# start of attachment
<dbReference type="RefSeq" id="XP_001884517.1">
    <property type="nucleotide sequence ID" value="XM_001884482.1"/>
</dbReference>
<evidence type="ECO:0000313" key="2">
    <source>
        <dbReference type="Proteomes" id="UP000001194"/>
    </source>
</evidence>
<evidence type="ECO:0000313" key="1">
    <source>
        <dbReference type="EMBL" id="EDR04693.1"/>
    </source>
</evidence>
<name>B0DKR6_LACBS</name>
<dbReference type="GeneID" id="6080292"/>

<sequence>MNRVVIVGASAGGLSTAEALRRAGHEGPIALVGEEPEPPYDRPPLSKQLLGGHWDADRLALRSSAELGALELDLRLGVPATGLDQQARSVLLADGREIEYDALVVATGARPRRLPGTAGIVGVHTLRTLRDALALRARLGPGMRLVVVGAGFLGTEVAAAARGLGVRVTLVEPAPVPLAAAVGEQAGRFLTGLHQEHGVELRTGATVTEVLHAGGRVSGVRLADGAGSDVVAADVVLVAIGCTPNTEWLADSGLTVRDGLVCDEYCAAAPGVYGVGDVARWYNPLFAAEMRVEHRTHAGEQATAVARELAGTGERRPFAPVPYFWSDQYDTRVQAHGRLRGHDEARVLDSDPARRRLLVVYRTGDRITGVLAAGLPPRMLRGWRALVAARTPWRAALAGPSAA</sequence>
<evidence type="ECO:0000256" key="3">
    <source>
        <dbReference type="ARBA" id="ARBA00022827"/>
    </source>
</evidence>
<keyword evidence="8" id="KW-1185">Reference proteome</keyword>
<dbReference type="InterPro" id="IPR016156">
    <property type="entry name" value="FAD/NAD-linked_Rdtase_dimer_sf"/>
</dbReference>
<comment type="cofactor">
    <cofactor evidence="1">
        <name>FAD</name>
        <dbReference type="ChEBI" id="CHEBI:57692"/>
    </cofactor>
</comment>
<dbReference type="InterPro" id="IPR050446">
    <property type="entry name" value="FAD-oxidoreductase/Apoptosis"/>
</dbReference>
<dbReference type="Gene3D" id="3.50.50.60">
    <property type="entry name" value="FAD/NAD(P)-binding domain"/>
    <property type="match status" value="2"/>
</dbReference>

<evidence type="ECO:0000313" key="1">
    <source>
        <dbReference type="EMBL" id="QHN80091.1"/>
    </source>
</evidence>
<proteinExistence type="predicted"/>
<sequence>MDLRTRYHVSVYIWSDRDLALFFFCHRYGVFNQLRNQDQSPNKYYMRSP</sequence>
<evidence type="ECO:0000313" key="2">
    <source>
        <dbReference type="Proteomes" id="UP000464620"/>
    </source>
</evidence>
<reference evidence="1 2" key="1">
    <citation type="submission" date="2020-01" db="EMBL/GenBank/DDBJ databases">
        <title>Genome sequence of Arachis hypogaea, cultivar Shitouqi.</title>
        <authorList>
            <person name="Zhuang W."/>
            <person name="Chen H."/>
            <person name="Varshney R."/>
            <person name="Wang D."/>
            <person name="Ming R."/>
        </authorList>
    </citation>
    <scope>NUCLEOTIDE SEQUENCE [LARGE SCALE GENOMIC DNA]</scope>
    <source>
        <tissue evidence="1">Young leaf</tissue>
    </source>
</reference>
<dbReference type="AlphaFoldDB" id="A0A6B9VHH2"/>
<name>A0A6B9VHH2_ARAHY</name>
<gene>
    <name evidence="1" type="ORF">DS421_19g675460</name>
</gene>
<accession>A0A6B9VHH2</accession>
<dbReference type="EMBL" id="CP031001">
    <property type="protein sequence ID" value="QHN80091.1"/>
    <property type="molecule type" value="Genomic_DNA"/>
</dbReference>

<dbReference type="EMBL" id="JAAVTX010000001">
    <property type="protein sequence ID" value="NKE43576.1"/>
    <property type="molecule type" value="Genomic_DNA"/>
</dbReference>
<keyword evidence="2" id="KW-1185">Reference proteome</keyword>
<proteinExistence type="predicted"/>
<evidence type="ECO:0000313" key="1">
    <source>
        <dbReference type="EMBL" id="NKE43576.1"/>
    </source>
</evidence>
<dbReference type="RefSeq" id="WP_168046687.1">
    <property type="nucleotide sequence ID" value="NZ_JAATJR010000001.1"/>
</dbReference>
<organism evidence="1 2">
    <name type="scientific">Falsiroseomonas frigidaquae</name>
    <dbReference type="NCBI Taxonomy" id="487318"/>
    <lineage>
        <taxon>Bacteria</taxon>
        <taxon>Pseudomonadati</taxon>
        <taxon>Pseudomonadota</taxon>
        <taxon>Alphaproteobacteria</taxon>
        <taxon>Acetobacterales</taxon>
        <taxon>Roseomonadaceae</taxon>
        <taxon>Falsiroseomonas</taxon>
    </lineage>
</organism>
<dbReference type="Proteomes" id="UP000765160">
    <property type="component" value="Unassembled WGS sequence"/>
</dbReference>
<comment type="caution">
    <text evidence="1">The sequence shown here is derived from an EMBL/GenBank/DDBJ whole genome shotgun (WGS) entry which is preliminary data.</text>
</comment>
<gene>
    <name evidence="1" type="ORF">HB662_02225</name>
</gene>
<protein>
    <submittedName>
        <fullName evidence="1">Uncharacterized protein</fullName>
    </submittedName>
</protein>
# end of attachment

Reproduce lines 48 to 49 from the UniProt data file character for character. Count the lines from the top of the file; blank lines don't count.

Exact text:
        <dbReference type="Proteomes" id="UP000464620"/>
    </source>